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Frequently Asked Questions

Frequently Asked Questions: 

Do we require a Party Wall Agreement?

Loft conversions for terraced and semi-detached houses always require a Party Wall Agreement. That’s because various RSJs (steel beams used to support the structure) will rest on and inside the party wall. Even though the beams will rest only on your half, a Party Wall Agreement has to be entered into to avoid any disputes arising once work has started.

Party Wall Act 1996

The Party Wall Act provides a building owner who wishes to carry out various sorts of work to an existing party wall with additional rights going beyond ordinary common law rights.

The most commonly used rights are:

  • to cut into a wall to take the bearing of a beam (for example for a loft conversion), or to insert a damp proof course all the way through the wall
  • to raise the height of the wall and/or increase the thickness of the party wall and, if necessary, cut off any projections which prevent you from doing so
  • to demolish and rebuild the party wall
  • to underpin the whole thickness of a party wall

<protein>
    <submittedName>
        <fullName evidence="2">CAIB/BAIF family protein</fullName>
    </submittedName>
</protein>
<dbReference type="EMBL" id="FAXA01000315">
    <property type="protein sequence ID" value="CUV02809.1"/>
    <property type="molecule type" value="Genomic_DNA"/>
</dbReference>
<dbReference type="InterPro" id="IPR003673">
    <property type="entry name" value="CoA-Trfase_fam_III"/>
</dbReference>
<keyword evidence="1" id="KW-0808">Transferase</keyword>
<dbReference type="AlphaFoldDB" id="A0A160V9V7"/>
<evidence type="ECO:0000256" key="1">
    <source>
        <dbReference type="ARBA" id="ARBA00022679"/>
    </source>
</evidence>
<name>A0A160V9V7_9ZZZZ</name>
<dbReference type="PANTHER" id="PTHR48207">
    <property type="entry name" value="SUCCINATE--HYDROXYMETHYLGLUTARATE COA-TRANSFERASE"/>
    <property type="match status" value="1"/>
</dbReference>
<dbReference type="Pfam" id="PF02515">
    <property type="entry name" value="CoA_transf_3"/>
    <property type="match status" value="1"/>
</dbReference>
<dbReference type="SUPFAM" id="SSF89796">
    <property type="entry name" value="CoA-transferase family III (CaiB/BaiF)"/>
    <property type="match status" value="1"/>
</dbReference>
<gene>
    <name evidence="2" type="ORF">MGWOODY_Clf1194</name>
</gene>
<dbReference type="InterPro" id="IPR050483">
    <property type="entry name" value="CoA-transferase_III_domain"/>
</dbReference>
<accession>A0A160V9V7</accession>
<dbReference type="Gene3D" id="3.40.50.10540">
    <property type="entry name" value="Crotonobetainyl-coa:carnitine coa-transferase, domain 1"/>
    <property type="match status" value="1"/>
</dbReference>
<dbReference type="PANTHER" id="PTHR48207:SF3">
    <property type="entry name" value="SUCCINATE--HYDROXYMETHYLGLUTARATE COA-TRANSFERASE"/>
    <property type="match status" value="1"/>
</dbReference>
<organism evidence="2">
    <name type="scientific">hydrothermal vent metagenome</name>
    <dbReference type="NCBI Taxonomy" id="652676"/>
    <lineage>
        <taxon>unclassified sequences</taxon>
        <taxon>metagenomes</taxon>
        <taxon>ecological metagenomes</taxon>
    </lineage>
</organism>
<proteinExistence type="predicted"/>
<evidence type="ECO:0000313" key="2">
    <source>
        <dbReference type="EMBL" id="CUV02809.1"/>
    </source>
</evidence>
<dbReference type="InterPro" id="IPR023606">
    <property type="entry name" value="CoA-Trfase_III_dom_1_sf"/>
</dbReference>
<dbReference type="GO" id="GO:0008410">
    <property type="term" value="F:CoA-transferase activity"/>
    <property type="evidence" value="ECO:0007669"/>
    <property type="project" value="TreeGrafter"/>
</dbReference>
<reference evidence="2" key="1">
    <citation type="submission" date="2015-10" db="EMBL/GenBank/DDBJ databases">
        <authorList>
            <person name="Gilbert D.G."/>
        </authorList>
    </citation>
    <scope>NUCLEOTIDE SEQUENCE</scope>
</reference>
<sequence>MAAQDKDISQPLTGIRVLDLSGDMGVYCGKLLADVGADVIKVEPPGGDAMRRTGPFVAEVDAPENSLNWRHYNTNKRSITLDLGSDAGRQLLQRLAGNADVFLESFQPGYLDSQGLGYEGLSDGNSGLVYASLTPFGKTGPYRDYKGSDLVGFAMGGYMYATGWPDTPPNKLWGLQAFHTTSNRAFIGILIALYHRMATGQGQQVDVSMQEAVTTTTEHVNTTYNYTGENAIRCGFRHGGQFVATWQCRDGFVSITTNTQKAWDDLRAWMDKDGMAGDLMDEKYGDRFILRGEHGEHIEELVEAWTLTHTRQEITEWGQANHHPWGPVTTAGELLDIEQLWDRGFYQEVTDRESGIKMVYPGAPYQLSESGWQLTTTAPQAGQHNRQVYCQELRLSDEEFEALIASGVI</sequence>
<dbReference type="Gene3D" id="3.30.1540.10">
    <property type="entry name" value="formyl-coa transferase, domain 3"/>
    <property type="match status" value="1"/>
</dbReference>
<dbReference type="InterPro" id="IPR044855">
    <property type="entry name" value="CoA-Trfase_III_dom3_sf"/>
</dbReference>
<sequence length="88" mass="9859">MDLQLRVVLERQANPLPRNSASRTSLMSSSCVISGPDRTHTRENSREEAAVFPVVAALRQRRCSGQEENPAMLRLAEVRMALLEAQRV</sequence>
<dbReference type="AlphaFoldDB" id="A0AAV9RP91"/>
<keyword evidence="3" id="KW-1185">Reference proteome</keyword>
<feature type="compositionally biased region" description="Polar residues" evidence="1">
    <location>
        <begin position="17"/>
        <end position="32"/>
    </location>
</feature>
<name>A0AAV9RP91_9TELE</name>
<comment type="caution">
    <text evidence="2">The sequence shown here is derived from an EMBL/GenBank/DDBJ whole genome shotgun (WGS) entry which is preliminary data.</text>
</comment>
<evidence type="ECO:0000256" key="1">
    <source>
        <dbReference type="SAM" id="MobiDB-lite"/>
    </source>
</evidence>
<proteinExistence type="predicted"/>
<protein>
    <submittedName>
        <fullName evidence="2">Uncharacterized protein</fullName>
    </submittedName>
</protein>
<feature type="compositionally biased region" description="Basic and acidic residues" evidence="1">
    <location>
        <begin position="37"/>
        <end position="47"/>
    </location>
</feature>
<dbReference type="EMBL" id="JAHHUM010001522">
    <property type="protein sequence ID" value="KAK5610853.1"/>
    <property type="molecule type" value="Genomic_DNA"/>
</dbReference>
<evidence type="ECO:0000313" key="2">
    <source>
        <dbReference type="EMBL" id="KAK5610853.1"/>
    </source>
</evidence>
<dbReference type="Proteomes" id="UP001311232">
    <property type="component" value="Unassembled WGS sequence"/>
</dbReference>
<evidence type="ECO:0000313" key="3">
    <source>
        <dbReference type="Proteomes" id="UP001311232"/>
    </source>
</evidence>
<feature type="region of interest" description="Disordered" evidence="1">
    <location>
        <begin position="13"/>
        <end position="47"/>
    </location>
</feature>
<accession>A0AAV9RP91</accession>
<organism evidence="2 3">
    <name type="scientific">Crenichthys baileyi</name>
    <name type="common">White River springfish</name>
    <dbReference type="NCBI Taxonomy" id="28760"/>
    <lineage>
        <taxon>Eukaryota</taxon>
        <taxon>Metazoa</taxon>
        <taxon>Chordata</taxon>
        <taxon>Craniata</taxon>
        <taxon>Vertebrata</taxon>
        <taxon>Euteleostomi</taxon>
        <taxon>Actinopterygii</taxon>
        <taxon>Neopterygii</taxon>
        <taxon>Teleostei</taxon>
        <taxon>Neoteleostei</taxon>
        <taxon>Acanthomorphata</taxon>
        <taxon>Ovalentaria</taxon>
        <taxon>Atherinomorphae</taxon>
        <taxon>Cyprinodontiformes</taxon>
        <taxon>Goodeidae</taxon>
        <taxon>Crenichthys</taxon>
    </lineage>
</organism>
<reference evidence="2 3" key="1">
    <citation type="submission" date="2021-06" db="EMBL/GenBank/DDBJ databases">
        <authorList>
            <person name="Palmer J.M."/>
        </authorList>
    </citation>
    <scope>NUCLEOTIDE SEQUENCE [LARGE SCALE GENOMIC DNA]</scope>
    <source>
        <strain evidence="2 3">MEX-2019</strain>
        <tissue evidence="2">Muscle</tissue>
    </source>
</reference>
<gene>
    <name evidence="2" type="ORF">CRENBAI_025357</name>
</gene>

• to protect two adjoining walls by putting a flashing from the higher over the lower, even where this requires cutting into an adjoining owner's independent building.
If you intend to carry out any of the works mentioned, you must inform all adjoining owners. In fact, you must not even cut into your own side of the wall without telling the adjoining owners of your intentions.

The Act contains no enforcement procedures for failure to serve a notice. However, if you start work without having first given notice in the proper way, adjoining owners may seek to stop your work through a court injunction or seek other legal redress.

An adjoining owner cannot stop someone from exercising the rights given to them by the Act, but may be able to influence how and at what times the work is done.

The Act also says that a building owner must not cause unnecessary inconvenience. This is taken to mean inconvenience over and above that which will inevitably occur when such works are properly undertaken.